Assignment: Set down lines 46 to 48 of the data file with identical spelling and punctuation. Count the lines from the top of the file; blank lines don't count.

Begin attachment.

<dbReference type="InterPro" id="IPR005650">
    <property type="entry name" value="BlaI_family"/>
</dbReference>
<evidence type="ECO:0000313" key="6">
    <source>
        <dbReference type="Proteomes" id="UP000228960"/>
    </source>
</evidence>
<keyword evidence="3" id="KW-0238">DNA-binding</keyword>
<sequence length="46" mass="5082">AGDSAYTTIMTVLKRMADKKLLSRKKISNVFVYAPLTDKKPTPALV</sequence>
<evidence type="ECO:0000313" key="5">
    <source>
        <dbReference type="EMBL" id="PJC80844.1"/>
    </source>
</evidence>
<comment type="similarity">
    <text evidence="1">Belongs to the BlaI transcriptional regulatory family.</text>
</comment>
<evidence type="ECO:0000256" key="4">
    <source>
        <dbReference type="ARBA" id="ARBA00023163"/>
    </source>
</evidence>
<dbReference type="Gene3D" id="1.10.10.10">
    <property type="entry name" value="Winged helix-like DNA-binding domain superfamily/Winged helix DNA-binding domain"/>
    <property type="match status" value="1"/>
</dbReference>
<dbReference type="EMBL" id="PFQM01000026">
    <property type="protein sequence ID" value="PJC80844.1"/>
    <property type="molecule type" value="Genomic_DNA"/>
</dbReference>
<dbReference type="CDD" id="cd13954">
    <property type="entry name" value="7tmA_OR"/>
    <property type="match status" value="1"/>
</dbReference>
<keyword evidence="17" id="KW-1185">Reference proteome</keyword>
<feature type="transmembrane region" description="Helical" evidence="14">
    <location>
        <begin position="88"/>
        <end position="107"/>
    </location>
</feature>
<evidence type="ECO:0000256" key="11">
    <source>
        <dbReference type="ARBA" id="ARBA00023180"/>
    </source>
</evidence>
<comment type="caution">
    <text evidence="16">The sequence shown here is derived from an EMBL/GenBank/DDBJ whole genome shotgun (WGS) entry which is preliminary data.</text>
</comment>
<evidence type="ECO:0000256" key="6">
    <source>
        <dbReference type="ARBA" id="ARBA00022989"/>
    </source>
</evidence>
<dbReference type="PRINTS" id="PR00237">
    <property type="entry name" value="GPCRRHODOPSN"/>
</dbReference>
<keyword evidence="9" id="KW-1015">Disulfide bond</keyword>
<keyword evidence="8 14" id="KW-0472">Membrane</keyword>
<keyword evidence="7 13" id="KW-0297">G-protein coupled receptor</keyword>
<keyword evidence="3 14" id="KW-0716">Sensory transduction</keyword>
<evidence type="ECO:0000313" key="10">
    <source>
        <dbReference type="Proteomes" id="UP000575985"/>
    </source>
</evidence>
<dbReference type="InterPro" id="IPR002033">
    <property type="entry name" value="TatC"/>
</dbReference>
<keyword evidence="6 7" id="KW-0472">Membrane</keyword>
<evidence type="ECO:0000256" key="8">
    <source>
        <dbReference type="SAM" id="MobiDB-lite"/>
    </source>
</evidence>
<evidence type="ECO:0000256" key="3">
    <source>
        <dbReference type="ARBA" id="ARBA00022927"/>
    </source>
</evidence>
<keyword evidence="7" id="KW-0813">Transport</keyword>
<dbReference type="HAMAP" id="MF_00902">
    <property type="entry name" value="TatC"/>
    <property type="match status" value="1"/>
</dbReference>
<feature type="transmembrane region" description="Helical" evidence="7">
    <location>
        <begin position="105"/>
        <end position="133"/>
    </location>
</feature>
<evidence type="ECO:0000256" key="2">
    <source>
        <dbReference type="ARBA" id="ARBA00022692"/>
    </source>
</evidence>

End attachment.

    </source>
</evidence>
<comment type="caution">